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Digital Cameras

How Digital Cameras Work
A brief guide to the basics of Digital Cameras and links to further information...

Key feature

The key feature of the digital camera is that, unlike it's cousin the "real" camera, and all it's miriad ancestors, it has no film. It is this special difference that gives the digital camera all of its unique features. What replaces film is an image sensor comprising of a collection of tiny light sensitive diodes. These convert light into electrons (an electric charge). The brighter the light hitting an individual diodes the greater the charge. Next, the camera has to read the value of each diode. This is done using an analog-to-digital convertor.


But these diodes can only produce a black & white image since they only track the total intensity of the light. To get a colour image the light needs to be filtered to look at the three primary colours. This can be done in various ways. One being to use 3 separate sensors instead of one. The light that would have gone to just one diode is split and sent to three. Each sensor has an identical look at the image but their filters mean that they each only respond to one of the primary colours.


Having obtained the information on the colour and intensity of light the camera now needs to store the information, and be able to output the image to a computer for printing. Even for a camera with only 1,000,000 pixels this takes a lot of memory. Therefore some form of compression is needed.

One of the best methods is by taking advantage of repeating patterns. For example in a photo with a blue sky then there will be several areas with the same digital information. Represent this with a code number and then just use that the next time it appears. This is the same tecnique that is often used in text compression. For example the word 'elephant' can be replaced by the code 'e1' thus making the file size smaller.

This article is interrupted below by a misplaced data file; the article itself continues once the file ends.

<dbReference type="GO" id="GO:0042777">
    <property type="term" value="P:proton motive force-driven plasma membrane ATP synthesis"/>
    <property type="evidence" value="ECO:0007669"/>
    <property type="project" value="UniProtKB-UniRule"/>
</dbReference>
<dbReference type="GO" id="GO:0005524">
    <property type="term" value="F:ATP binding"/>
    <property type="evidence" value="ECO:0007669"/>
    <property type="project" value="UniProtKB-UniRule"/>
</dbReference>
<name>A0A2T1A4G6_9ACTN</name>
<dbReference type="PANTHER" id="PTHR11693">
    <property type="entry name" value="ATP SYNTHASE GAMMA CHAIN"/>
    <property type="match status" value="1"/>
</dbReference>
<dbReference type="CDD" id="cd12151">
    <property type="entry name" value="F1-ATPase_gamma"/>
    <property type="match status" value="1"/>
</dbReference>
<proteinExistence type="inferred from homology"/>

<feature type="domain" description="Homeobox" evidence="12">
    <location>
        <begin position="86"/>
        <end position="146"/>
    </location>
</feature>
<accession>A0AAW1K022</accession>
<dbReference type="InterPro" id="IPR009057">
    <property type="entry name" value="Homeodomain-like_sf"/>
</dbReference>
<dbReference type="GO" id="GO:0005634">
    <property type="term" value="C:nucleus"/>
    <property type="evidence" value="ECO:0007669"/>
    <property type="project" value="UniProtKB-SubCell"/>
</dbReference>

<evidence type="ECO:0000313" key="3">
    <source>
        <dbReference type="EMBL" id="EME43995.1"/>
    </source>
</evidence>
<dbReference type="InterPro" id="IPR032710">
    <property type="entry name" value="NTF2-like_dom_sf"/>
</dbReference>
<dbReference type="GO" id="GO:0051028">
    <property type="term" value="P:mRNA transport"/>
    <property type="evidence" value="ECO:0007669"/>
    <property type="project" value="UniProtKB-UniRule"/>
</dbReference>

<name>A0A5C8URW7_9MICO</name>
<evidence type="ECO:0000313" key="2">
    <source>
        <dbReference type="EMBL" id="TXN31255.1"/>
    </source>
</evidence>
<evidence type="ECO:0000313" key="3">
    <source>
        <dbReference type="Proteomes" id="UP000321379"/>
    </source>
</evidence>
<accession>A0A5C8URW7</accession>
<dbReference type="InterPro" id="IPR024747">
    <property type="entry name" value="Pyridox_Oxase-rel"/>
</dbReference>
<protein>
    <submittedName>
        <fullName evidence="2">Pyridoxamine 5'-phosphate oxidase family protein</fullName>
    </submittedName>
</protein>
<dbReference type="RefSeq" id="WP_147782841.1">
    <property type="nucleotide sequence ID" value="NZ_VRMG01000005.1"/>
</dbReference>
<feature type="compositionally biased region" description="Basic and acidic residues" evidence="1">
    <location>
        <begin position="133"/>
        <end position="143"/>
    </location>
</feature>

Another compression technique is 'Irrelevancy'. This is far more tricky and involves throwiwg away data that is not easily detected by the human eye.

Storage and transfer to computer

Once you have taken a photo the picture is stored on some form of memory device. Most often it will be a 'flash memory' card. The picture is then transferred to the computer via a usb connecting lead or by a flash card reader.


Zoom: Tip - If you are looking for zoom then make sure it is optical zoom. An optical zoom changes the focal length of the lens. Digital zoom is a computer trick that can equally be done when the picture gets to your computer.


The amount of detail a camera can capture is called the resolution. It is measured in pixels. The more pixels, in general, the more detail to the photo. Here are some examples:-


There are 2 types used

1. CCD sensors - These have been around the longest. They generally have more pixels and work better in low light. However they are more expensive and use more power.

2. CMOS sensors - These have lower resolution but use less power.


Northlight Images
Headers: About, The Images, Ordering info, Viewing tips, Info & links, Copyright info.
Gallery of some great Black & White landscape digital photography. There are some great compositions here, and they really showcase the B&W format. You can buy the prints also online and there are also loads of articles and resources for digital photographers looking to improve their work - such as how to get the best black and white pictures. I'm going to take a new look at my digital camera and have a go myself!


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